This piece is a part of a collection of blogs highlighting psychology. The compilation will feature six individual series about abnormal psychology, educational psychology, developmental psychology, cognitive psychology, health psychology, and experimental psychology. Our staff writers are working together with our Research + Development team to bring you accurate research that is digestible, entertaining and engaging to read. Thank you for reading and learning with us!
Written by: Mikaela Brewer
Contributing author & researcher: Benetta Wang
Clinical Assessments & Key Concepts
A clinical assessment of a client is an ongoing process of compiling information and drawing conclusions, which can only be made after careful observation, various types of tests, and interviews. Here, a course of action is determined based on presented symptoms. For example, a few questions that might arise are: is treatment needed? Which treatment would work the best? After treatment is employed, is it effective?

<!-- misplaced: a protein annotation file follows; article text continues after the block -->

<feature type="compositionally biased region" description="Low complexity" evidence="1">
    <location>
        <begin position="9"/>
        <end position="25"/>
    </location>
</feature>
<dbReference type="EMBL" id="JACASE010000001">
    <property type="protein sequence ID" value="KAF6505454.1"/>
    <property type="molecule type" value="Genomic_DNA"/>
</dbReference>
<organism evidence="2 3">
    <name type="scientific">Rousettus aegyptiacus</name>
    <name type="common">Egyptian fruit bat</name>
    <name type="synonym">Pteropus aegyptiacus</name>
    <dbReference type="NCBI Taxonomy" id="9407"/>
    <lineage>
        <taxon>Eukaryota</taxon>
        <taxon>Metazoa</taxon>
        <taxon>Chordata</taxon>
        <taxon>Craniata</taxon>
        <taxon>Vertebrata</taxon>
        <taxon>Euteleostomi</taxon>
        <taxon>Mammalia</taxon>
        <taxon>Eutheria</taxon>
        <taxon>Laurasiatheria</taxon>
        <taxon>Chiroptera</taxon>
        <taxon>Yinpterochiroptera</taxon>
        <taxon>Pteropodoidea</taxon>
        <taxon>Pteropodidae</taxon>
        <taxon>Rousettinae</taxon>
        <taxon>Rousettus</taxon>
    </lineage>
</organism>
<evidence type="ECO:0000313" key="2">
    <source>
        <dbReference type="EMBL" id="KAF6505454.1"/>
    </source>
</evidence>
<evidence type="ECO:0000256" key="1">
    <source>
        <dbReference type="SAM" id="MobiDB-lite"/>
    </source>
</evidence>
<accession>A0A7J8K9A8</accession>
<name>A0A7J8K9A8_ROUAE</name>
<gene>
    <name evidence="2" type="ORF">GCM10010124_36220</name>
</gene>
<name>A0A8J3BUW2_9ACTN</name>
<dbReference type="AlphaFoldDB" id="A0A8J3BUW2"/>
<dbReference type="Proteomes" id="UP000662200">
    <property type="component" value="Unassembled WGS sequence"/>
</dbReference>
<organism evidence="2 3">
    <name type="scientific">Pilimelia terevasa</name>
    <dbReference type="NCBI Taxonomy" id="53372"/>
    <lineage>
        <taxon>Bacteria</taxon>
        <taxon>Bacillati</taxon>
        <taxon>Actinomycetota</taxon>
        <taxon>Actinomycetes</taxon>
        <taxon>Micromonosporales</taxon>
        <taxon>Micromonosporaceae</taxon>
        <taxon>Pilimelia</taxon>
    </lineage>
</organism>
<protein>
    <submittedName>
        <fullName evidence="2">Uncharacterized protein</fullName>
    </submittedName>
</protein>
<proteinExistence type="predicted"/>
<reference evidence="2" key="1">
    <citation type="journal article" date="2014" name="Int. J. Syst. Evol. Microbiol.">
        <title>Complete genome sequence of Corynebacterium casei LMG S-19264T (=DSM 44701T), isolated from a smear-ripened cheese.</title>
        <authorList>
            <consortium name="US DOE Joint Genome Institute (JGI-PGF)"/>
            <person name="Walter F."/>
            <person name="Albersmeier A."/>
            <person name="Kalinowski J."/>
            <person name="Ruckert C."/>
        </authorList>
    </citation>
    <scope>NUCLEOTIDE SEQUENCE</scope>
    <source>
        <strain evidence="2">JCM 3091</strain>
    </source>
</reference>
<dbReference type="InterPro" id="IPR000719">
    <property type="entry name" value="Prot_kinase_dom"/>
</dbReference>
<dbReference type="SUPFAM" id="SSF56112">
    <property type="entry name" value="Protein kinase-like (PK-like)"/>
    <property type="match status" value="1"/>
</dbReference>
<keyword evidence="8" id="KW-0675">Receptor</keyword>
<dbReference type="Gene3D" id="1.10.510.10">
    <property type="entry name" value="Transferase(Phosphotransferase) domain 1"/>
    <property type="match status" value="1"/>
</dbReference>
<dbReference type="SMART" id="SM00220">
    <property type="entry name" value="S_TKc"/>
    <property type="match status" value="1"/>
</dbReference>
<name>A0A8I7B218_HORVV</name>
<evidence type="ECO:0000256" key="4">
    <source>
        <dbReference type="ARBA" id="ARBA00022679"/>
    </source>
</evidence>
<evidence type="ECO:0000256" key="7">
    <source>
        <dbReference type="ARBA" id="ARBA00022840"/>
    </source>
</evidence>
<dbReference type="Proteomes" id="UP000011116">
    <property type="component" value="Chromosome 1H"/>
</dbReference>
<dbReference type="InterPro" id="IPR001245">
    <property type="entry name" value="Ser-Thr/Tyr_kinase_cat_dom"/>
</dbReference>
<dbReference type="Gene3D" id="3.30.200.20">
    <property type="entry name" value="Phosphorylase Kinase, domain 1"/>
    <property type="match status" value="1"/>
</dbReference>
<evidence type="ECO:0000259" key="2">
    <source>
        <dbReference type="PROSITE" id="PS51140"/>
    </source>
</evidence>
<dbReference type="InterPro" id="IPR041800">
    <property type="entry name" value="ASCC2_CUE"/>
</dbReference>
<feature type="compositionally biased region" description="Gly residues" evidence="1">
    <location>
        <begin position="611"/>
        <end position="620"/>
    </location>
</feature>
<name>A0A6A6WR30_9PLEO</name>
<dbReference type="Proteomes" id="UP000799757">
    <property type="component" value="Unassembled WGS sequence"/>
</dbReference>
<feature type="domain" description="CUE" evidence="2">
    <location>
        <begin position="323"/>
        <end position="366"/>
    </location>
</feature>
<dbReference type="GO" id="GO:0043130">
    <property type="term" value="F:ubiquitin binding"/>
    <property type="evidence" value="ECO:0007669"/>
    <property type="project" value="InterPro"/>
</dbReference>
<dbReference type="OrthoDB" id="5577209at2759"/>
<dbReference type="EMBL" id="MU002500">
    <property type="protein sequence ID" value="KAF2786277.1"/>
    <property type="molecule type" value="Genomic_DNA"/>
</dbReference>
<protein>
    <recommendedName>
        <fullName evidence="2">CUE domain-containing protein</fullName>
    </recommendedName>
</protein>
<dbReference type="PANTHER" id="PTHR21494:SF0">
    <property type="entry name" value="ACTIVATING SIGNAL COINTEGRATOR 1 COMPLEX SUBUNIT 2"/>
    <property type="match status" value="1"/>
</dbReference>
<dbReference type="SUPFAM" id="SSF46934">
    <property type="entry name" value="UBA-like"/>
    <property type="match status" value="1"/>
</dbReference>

Some key concepts include reliability, validity, and standardization.
Reliability: The assessments made should be reliable and consistent. There are a few types of reliability — inter-rater reliability, which ensures that two different raters are consistent in their assessment of patients; and test-retest reliability, which is the expectation of consistent results if a patient were to take the same test on two different days.
Validity: Assessments and tests should measure what they say they measure. There are a few types of validity — concurrent or descriptive validity is how well a new test measures up to a precedented and proven test. Predictive validity is when a tool accurately measures and predicts future events.